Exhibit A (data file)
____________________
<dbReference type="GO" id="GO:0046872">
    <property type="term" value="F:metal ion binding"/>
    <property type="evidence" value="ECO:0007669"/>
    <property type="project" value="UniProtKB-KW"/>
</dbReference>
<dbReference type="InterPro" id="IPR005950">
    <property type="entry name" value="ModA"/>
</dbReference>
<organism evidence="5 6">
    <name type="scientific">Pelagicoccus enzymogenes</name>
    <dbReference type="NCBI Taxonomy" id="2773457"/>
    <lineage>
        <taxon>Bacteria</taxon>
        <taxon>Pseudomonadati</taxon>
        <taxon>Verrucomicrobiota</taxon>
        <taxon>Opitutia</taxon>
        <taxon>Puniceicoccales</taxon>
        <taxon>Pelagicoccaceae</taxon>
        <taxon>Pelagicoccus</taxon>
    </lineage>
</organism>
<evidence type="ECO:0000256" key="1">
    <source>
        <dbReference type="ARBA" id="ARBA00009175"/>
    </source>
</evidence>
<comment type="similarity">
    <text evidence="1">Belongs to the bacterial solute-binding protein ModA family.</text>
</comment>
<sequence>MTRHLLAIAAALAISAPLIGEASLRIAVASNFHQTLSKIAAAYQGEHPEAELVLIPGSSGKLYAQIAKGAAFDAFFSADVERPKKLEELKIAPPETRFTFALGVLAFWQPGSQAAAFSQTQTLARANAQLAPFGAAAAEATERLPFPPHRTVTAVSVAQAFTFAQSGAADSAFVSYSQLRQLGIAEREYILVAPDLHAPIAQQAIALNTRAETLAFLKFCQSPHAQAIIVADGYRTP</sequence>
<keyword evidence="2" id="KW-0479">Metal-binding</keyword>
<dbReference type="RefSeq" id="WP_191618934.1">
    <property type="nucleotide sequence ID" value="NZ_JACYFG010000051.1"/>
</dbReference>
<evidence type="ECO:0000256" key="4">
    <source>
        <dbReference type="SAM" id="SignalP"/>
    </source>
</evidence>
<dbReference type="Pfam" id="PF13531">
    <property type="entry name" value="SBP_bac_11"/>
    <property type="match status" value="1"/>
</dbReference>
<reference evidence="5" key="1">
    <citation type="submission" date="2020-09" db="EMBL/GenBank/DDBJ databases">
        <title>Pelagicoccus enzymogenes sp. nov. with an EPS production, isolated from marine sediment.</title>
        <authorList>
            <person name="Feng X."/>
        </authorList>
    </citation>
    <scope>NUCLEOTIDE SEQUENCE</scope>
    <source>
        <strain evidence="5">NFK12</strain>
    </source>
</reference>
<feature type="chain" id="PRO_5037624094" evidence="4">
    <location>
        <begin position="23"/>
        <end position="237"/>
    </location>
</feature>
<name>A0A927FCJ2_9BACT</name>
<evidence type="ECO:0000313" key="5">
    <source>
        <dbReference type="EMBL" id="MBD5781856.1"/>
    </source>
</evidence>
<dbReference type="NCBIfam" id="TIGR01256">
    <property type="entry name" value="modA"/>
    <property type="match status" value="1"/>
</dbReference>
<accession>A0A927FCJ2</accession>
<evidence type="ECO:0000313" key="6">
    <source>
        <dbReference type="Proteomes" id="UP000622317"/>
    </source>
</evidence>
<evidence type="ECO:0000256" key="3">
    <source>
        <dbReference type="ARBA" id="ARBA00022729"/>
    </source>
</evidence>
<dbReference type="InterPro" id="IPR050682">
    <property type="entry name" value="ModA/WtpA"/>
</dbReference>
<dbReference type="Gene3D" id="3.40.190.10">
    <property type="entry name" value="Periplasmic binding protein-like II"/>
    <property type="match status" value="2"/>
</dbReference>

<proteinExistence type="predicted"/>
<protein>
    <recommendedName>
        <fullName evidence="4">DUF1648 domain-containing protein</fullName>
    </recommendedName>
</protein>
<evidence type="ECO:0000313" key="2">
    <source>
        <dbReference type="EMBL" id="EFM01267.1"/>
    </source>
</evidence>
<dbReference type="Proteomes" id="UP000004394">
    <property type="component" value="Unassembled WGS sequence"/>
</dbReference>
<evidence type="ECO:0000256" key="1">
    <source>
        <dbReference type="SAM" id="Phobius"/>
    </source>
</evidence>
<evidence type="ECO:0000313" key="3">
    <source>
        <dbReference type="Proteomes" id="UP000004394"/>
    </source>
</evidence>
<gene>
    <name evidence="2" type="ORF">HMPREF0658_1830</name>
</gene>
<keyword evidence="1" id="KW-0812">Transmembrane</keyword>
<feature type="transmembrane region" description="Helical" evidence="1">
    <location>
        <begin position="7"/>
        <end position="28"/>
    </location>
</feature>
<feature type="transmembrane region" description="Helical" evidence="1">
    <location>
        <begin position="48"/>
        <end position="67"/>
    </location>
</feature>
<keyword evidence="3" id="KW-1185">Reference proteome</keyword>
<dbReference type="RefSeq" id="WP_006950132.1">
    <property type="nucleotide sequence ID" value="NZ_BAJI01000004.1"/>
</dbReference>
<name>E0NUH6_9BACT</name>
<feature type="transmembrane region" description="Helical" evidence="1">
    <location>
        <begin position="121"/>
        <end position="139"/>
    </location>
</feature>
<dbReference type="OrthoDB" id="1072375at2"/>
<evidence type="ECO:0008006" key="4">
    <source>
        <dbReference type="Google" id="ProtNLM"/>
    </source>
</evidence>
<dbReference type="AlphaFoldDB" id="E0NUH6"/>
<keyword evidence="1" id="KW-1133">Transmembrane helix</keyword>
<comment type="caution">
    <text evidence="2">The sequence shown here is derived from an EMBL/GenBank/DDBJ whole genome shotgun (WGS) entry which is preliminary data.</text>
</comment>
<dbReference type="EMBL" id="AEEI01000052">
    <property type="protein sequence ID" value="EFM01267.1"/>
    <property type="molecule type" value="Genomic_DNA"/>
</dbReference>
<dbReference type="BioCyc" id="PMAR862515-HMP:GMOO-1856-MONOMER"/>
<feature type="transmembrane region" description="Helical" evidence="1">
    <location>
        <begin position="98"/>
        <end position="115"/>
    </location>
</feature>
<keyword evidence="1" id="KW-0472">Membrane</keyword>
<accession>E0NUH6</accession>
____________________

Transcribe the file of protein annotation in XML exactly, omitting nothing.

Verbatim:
<dbReference type="GO" id="GO:0046872">
    <property type="term" value="F:metal ion binding"/>
    <property type="evidence" value="ECO:0007669"/>
    <property type="project" value="UniProtKB-KW"/>
</dbReference>
<dbReference type="InterPro" id="IPR005950">
    <property type="entry name" value="ModA"/>
</dbReference>
<organism evidence="5 6">
    <name type="scientific">Pelagicoccus enzymogenes</name>
    <dbReference type="NCBI Taxonomy" id="2773457"/>
    <lineage>
        <taxon>Bacteria</taxon>
        <taxon>Pseudomonadati</taxon>
        <taxon>Verrucomicrobiota</taxon>
        <taxon>Opitutia</taxon>
        <taxon>Puniceicoccales</taxon>
        <taxon>Pelagicoccaceae</taxon>
        <taxon>Pelagicoccus</taxon>
    </lineage>
</organism>
<evidence type="ECO:0000256" key="1">
    <source>
        <dbReference type="ARBA" id="ARBA00009175"/>
    </source>
</evidence>
<comment type="similarity">
    <text evidence="1">Belongs to the bacterial solute-binding protein ModA family.</text>
</comment>
<sequence>MTRHLLAIAAALAISAPLIGEASLRIAVASNFHQTLSKIAAAYQGEHPEAELVLIPGSSGKLYAQIAKGAAFDAFFSADVERPKKLEELKIAPPETRFTFALGVLAFWQPGSQAAAFSQTQTLARANAQLAPFGAAAAEATERLPFPPHRTVTAVSVAQAFTFAQSGAADSAFVSYSQLRQLGIAEREYILVAPDLHAPIAQQAIALNTRAETLAFLKFCQSPHAQAIIVADGYRTP</sequence>
<keyword evidence="2" id="KW-0479">Metal-binding</keyword>
<dbReference type="RefSeq" id="WP_191618934.1">
    <property type="nucleotide sequence ID" value="NZ_JACYFG010000051.1"/>
</dbReference>
<evidence type="ECO:0000256" key="4">
    <source>
        <dbReference type="SAM" id="SignalP"/>
    </source>
</evidence>
<dbReference type="Pfam" id="PF13531">
    <property type="entry name" value="SBP_bac_11"/>
    <property type="match status" value="1"/>
</dbReference>
<reference evidence="5" key="1">
    <citation type="submission" date="2020-09" db="EMBL/GenBank/DDBJ databases">
        <title>Pelagicoccus enzymogenes sp. nov. with an EPS production, isolated from marine sediment.</title>
        <authorList>
            <person name="Feng X."/>
        </authorList>
    </citation>
    <scope>NUCLEOTIDE SEQUENCE</scope>
    <source>
        <strain evidence="5">NFK12</strain>
    </source>
</reference>
<feature type="chain" id="PRO_5037624094" evidence="4">
    <location>
        <begin position="23"/>
        <end position="237"/>
    </location>
</feature>
<name>A0A927FCJ2_9BACT</name>
<evidence type="ECO:0000313" key="5">
    <source>
        <dbReference type="EMBL" id="MBD5781856.1"/>
    </source>
</evidence>
<dbReference type="NCBIfam" id="TIGR01256">
    <property type="entry name" value="modA"/>
    <property type="match status" value="1"/>
</dbReference>
<accession>A0A927FCJ2</accession>
<evidence type="ECO:0000313" key="6">
    <source>
        <dbReference type="Proteomes" id="UP000622317"/>
    </source>
</evidence>
<evidence type="ECO:0000256" key="3">
    <source>
        <dbReference type="ARBA" id="ARBA00022729"/>
    </source>
</evidence>
<dbReference type="InterPro" id="IPR050682">
    <property type="entry name" value="ModA/WtpA"/>
</dbReference>
<dbReference type="Gene3D" id="3.40.190.10">
    <property type="entry name" value="Periplasmic binding protein-like II"/>
    <property type="match status" value="2"/>
</dbReference>

<proteinExistence type="predicted"/>
<protein>
    <recommendedName>
        <fullName evidence="4">DUF1648 domain-containing protein</fullName>
    </recommendedName>
</protein>
<evidence type="ECO:0000313" key="2">
    <source>
        <dbReference type="EMBL" id="EFM01267.1"/>
    </source>
</evidence>
<dbReference type="Proteomes" id="UP000004394">
    <property type="component" value="Unassembled WGS sequence"/>
</dbReference>
<evidence type="ECO:0000256" key="1">
    <source>
        <dbReference type="SAM" id="Phobius"/>
    </source>
</evidence>
<evidence type="ECO:0000313" key="3">
    <source>
        <dbReference type="Proteomes" id="UP000004394"/>
    </source>
</evidence>
<gene>
    <name evidence="2" type="ORF">HMPREF0658_1830</name>
</gene>
<keyword evidence="1" id="KW-0812">Transmembrane</keyword>
<feature type="transmembrane region" description="Helical" evidence="1">
    <location>
        <begin position="7"/>
        <end position="28"/>
    </location>
</feature>
<feature type="transmembrane region" description="Helical" evidence="1">
    <location>
        <begin position="48"/>
        <end position="67"/>
    </location>
</feature>
<keyword evidence="3" id="KW-1185">Reference proteome</keyword>
<dbReference type="RefSeq" id="WP_006950132.1">
    <property type="nucleotide sequence ID" value="NZ_BAJI01000004.1"/>
</dbReference>
<name>E0NUH6_9BACT</name>
<feature type="transmembrane region" description="Helical" evidence="1">
    <location>
        <begin position="121"/>
        <end position="139"/>
    </location>
</feature>
<dbReference type="OrthoDB" id="1072375at2"/>
<evidence type="ECO:0008006" key="4">
    <source>
        <dbReference type="Google" id="ProtNLM"/>
    </source>
</evidence>
<dbReference type="AlphaFoldDB" id="E0NUH6"/>
<keyword evidence="1" id="KW-1133">Transmembrane helix</keyword>
<comment type="caution">
    <text evidence="2">The sequence shown here is derived from an EMBL/GenBank/DDBJ whole genome shotgun (WGS) entry which is preliminary data.</text>
</comment>
<dbReference type="EMBL" id="AEEI01000052">
    <property type="protein sequence ID" value="EFM01267.1"/>
    <property type="molecule type" value="Genomic_DNA"/>
</dbReference>
<dbReference type="BioCyc" id="PMAR862515-HMP:GMOO-1856-MONOMER"/>
<feature type="transmembrane region" description="Helical" evidence="1">
    <location>
        <begin position="98"/>
        <end position="115"/>
    </location>
</feature>
<keyword evidence="1" id="KW-0472">Membrane</keyword>
<accession>E0NUH6</accession>